Table 2: Fiscal and monetary response in EEU countries and Georgia
|Fiscal stimulus (% of GDP)||Change of key policy rate (pp)||NER depreciation (%)|
Sources: IMF Coronavirus Government Response Tracker, national central banks and authors’ calculations
Tight international financial markets mean emerging markets are finding it difficult to support their economies. The procyclicality of financial markets is, of course, not news, but the nature of this shock and the associated uncertainty is extraordinary. The packages announced by the governments of developing countries are limited by these tight constraints, and are paltry in comparison to those in advanced economies. Of course, it is hard to blame developing countries for somewhat muted responses — the possibility of several waves of the pandemic means they may do well to keep their powder dry.
A significant increase in public debt across the board after the end of the pandemic is, however, inevitable. Advanced countries historically dealt with this problem by using a combination of generating fiscal surpluses, as well as financial repression — essentially inflating away debt by keeping interest rates low. This is yet another respect in which emerging markets differ. Inflating the debt away is hardly an option, as most public debt in emerging markets is external and denominated in foreign currency.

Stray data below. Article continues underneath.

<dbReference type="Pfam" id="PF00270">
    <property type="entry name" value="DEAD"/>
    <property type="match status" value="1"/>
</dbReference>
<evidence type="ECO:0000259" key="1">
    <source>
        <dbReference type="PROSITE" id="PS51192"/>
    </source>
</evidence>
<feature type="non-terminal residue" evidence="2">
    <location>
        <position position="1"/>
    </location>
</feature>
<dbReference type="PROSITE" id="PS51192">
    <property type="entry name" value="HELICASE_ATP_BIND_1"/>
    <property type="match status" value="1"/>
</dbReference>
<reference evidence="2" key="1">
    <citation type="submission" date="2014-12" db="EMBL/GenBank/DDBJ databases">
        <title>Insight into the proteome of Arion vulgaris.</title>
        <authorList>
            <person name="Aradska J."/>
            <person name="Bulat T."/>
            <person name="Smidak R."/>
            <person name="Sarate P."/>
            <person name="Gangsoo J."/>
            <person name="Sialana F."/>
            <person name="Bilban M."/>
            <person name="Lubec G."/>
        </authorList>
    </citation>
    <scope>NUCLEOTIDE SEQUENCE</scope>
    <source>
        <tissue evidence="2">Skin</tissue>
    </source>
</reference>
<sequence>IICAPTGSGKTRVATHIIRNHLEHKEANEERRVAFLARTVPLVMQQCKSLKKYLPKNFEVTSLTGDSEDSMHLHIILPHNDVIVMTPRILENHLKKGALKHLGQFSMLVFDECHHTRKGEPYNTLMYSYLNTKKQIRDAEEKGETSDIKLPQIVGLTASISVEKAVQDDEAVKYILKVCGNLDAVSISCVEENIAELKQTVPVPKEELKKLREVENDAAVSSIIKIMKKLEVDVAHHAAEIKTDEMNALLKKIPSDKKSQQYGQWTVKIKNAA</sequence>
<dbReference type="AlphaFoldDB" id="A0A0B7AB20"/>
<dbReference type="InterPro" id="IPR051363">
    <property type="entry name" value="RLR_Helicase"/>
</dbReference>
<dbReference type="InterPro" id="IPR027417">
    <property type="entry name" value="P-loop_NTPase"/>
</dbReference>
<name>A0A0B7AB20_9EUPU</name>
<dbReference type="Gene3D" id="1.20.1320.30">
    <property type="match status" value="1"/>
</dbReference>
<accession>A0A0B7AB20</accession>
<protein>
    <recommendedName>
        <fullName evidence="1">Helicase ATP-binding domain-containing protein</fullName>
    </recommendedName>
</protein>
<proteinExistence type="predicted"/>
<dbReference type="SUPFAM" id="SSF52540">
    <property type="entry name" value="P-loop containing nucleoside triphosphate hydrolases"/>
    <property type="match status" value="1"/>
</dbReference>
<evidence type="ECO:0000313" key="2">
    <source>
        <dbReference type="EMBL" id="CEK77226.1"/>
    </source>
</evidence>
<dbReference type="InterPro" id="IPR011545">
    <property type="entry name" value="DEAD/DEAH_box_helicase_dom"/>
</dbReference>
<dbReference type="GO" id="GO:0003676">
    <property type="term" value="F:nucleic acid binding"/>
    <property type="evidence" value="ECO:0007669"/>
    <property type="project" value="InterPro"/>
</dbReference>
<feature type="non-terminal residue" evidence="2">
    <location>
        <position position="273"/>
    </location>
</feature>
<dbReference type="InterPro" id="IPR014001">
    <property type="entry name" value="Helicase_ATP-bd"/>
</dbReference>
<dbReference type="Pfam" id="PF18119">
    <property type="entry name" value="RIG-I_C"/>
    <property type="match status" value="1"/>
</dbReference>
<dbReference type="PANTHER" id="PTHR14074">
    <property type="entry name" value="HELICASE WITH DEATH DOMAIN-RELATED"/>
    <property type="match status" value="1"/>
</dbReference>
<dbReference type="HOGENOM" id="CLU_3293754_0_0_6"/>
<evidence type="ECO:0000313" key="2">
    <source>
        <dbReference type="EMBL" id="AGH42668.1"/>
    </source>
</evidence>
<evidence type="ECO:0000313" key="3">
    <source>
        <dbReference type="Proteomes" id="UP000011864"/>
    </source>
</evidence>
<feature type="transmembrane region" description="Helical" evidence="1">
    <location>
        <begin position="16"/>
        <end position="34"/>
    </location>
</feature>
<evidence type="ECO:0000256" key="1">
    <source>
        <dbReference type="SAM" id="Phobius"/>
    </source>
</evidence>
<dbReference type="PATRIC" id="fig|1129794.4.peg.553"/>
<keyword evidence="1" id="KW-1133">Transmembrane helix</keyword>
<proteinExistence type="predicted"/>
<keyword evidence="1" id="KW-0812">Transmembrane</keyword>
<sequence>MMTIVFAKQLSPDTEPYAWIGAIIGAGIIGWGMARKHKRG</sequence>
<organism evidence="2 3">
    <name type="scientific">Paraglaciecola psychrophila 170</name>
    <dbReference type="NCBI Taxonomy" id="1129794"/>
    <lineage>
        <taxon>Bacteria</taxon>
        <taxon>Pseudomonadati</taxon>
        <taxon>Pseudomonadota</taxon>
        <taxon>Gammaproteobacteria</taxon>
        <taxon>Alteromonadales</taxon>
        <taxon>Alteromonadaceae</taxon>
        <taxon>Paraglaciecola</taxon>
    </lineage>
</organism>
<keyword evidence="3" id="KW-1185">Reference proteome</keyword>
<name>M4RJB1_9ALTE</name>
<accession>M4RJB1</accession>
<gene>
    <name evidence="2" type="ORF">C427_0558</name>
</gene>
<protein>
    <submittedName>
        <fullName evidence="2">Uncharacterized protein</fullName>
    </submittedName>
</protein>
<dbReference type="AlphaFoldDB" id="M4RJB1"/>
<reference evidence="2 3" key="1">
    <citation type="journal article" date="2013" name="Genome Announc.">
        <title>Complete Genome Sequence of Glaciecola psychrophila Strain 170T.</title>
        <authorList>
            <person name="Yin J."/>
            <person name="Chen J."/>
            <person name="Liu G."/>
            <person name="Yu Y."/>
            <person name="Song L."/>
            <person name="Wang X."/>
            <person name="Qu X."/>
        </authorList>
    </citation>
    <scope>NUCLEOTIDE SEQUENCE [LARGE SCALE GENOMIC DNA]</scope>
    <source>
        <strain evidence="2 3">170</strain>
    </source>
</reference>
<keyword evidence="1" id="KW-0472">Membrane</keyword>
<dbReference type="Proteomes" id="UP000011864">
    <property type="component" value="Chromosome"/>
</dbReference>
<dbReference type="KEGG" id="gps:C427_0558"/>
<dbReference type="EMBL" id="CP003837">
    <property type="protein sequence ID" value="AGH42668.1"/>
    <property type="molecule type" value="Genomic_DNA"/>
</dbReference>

Emerging markets will try to strike a delicate balance between fiscal prudence and decisive moves to pull people and business out of chaos. Yet the social consequences of this shock are unprecedented, and insufficient efforts to address them may result in tectonic shifts in the social contract, which is the last thing governments need during a pandemic. Governments should act confidently, as the confidence effects of their actions during times of uncertainty are sizeable. To quote Zig Ziglar, “confidence is going after Moby Dick in a rowboat and taking the tartar sauce with you”.
The IMF with its US$1trln firepower is by far the best institution suited to help developing countries and was the quickest to respond (Figure 4).
Figure 4: Available resources of international organisations (US$bn)
Sources: Announcements from international organisations and authors’ calculations
The international community must back up the IMF and increase its resources: international organisations like the IMF hold the key to ensuring that developing countries are able to withstand the shock. If not now, when?
The authors would like to thank Martin Galstyan, Vahagn Grigoryan and Nerses Yeritsyan for valuable discussions which helped to write this note. Piroska Nagy Mohacsi was instrumental in focusing and shaping the note. Ros Taylor’s valuable edits significantly improved this post.
This post represents the views of the authors and not those of the COVID-19 blog, nor LSE, nor the Central Bank of Armenia.